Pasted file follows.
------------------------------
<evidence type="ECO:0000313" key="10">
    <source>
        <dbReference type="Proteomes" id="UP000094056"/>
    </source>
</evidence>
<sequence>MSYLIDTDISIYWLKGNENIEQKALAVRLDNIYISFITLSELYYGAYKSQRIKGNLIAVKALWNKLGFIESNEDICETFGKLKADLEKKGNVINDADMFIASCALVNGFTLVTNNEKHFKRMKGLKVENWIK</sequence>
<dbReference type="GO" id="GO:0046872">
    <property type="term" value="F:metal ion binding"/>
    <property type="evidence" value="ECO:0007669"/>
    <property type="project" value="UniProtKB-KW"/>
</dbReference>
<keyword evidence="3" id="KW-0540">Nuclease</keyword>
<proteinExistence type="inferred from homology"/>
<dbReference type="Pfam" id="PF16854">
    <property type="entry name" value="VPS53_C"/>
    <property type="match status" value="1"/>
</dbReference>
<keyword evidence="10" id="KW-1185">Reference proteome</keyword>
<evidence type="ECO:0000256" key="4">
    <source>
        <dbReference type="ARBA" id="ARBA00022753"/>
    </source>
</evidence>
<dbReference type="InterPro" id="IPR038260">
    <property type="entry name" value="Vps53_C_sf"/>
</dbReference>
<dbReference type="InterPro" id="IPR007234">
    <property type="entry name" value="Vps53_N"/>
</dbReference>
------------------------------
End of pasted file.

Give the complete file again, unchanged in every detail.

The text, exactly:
<evidence type="ECO:0000313" key="10">
    <source>
        <dbReference type="Proteomes" id="UP000094056"/>
    </source>
</evidence>
<sequence>MSYLIDTDISIYWLKGNENIEQKALAVRLDNIYISFITLSELYYGAYKSQRIKGNLIAVKALWNKLGFIESNEDICETFGKLKADLEKKGNVINDADMFIASCALVNGFTLVTNNEKHFKRMKGLKVENWIK</sequence>
<dbReference type="GO" id="GO:0046872">
    <property type="term" value="F:metal ion binding"/>
    <property type="evidence" value="ECO:0007669"/>
    <property type="project" value="UniProtKB-KW"/>
</dbReference>
<keyword evidence="3" id="KW-0540">Nuclease</keyword>
<proteinExistence type="inferred from homology"/>
<dbReference type="Pfam" id="PF16854">
    <property type="entry name" value="VPS53_C"/>
    <property type="match status" value="1"/>
</dbReference>
<keyword evidence="10" id="KW-1185">Reference proteome</keyword>
<evidence type="ECO:0000256" key="4">
    <source>
        <dbReference type="ARBA" id="ARBA00022753"/>
    </source>
</evidence>
<dbReference type="InterPro" id="IPR038260">
    <property type="entry name" value="Vps53_C_sf"/>
</dbReference>
<dbReference type="InterPro" id="IPR007234">
    <property type="entry name" value="Vps53_N"/>
</dbReference>